Feedback for Proposed Changes to the Public Register (By-law No 3)

Ontario Pharmacists Association  ·  Nov. 21, 2014

The Ontario Pharmacists Association (OPA or the “Association”) welcomes the opportunity from the Ontario College of Pharmacists (OCP or the “College”) to comment on the proposed changes to the Public Register under College By-law No. 3.

The Ontario Pharmacists Association is the voice of Ontario’s 16,600 pharmacists and pharmacists-in- training. Our members work in a wide variety of settings, including but not limited to community pharmacies, hospitals, long-term care, family health teams, and industry. The Association maintains as a key element of its mandate the support for pharmacists in the delivery of the highest quality of care for all Ontarians.

With respect to matters of regulatory transparency, OPA recognizes the public’s growing call for organizations — particularly those with a public interest mandate — to be more open with their decisions and processes. To that end, OPA also acknowledges and respects the efforts of the Advisory Group of Regulatory Excellence (AGRE) and its representatives from pharmacy, medicine, nursing, dentistry, optometry and physiotherapy on this initiative. In the spirit of transparency, the Association trusts that, pending the outcome of this current consultation, changes that are ultimately implemented for the OCP By-laws are mirrored by all other AGRE member colleges.

OPA commentary regarding the proposed changes are based on our perspectives on each of the eight transparency principles agreed to by the AGRE:

  1. The mandate of regulators is public protection and safety. The public needs access to appropriate information in order to trust that this system of self-regulation works effectively.

  2. Providing more information to the public has benefits, including improved patient choice and increased accountability for regulators.

  3. Any information provided should enhance the public’s ability to make decisions or hold the regulator accountable. This information needs to be relevant, credible and accurate.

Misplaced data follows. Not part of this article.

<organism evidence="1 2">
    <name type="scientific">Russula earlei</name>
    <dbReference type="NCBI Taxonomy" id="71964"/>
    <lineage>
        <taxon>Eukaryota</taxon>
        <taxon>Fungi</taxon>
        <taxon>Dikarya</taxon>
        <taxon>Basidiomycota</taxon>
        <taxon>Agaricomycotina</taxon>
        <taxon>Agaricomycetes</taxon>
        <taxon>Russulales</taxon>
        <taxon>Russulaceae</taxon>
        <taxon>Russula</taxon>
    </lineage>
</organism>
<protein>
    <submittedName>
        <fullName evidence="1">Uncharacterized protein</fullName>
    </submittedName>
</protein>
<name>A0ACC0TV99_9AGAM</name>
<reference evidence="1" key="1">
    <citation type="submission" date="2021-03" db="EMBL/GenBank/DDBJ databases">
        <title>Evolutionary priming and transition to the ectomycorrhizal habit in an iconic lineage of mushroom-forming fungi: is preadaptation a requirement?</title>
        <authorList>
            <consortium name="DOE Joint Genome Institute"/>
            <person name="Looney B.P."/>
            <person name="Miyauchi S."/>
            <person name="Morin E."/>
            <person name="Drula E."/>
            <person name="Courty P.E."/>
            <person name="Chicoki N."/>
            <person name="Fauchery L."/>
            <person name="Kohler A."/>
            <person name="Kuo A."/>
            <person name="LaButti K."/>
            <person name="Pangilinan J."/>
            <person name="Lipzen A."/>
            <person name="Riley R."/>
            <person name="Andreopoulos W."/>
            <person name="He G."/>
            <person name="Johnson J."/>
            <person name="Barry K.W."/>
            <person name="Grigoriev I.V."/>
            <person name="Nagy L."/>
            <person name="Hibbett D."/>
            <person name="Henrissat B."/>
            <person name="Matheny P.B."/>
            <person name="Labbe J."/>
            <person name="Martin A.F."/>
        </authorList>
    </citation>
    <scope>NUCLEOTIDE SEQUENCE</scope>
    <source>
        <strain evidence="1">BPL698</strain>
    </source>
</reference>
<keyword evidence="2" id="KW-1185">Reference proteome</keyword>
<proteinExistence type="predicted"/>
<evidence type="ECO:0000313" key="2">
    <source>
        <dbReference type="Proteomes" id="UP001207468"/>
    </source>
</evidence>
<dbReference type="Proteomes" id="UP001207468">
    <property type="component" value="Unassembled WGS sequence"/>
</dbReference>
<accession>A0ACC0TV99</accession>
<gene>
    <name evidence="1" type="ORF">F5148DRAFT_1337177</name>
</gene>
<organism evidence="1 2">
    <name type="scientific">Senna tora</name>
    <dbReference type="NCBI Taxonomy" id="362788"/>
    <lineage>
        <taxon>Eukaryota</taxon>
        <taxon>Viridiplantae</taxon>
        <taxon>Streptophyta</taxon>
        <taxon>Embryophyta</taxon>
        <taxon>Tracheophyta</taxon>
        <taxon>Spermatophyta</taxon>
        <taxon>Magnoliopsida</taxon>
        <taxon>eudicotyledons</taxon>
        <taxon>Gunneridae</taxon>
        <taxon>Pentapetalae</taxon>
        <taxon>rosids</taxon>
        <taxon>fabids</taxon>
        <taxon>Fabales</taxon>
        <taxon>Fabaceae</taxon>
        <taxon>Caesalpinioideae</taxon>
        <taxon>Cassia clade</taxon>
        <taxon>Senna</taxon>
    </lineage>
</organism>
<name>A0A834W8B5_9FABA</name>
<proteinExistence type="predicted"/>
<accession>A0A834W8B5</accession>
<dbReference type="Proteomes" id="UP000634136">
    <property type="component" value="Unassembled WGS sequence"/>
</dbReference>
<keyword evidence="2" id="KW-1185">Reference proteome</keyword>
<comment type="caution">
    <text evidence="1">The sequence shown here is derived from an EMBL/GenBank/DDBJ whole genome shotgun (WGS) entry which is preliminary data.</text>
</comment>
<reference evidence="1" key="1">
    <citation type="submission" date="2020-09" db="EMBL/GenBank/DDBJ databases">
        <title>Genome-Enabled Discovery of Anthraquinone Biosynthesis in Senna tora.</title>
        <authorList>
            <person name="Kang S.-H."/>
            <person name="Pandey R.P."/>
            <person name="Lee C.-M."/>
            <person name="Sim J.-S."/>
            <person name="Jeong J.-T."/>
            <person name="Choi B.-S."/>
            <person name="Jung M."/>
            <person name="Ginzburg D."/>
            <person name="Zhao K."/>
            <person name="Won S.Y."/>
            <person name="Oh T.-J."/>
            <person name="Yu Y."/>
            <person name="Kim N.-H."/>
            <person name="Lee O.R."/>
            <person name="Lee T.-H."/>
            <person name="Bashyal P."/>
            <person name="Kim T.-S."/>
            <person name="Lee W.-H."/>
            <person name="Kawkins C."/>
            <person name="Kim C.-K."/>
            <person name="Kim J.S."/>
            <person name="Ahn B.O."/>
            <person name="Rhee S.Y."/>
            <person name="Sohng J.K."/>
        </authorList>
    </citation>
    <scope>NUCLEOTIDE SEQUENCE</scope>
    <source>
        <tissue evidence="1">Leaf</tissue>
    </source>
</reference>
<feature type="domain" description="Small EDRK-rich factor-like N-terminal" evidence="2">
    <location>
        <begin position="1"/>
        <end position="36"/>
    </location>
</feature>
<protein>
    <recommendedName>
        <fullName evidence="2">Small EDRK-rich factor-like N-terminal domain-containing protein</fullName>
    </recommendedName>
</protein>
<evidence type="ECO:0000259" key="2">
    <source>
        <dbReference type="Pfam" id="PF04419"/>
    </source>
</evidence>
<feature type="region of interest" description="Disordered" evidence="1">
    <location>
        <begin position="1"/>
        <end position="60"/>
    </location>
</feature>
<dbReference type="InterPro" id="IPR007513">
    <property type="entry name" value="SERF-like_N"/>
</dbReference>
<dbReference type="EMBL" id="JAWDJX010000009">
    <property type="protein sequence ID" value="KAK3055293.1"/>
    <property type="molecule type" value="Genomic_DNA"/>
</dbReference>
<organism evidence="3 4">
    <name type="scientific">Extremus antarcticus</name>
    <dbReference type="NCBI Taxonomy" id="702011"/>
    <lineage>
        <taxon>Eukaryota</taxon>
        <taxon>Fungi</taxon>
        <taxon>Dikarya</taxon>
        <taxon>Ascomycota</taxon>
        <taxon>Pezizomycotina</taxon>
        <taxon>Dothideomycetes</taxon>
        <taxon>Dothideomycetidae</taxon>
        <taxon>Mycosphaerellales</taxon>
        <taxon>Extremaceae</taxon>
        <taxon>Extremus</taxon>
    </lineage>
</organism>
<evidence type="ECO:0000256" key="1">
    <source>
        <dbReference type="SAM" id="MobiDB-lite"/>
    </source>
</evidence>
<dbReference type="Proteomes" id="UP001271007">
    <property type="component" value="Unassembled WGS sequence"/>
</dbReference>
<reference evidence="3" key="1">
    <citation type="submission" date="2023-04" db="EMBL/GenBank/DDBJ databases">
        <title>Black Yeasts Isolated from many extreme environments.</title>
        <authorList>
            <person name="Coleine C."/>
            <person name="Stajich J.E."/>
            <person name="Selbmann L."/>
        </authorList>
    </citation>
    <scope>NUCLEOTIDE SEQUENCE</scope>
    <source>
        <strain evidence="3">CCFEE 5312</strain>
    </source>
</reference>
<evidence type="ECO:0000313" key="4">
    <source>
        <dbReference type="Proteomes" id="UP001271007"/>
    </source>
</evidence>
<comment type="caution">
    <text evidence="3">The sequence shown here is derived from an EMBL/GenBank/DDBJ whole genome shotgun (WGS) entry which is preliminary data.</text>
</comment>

4. In order for information to be helpful to the public, it must:

    • Be timely, easy to find and understand.

    • Include context and explanation.

  5. Certain regulatory processes intended to improve competence may lead to better outcomes for the public if they happen confidentially.

  6. Transparency discussions should balance the principles of public protection and accountability, with fairness and privacy.

  7. The greater the potential risk to the public, the more important transparency becomes.

  8. Information available from Colleges about members and processes should be similar.

Moving forward, the Association will be assessing any proposed changes to the public register through this lens to ensure that the information being made public is relevant to practice and are related, either directly or indirectly, to public safety. OPA would certainly express concerns if matters completely unrelated (directly or indirectly) to practice and public safety are included on the register, as such information may unfairly and negatively label the member in the eyes of public and/or other members, which in turn may impact his/her current or future employability.

With respect to the current changes proposed to OCP By-law No.3, OPA is supportive of the language and intent expressed in the consultation document. In particular, with regard to matters related to “Findings of Guilt” and “Custody or Release Conditions”, we are pleased to see that both the intent and the language of the amendment are to only post information to the Public Register if the Registrar believes the information is relevant to the member’s suitability to practice.

There is one additional area on which OPA would like to comment. There appears to be no mention of the disposition of information, such as the finding of guilt, on the Public Register in instances whereby a member has resigned or has had his/her licence revoked. Currently, there is a provision for instances of member resignation, in which case the member’s information is removed from the Public Register after two years (and after six years in cases of licence revocation). OPA would suggest that in situations where there has been a finding of guilt that is related to a matter that may impact the member’s ability to practice, the information ought to remain as part of the Public Register if and when the member’s licence has been reinstated.

The Ontario Pharmacists Association appreciates the opportunity to comment on the proposed amendments to College By-law No. 3. Should you require any additional information or seek clarification of any of the elements expressed in this submission, please do not hesitate to contact me at your convenience.

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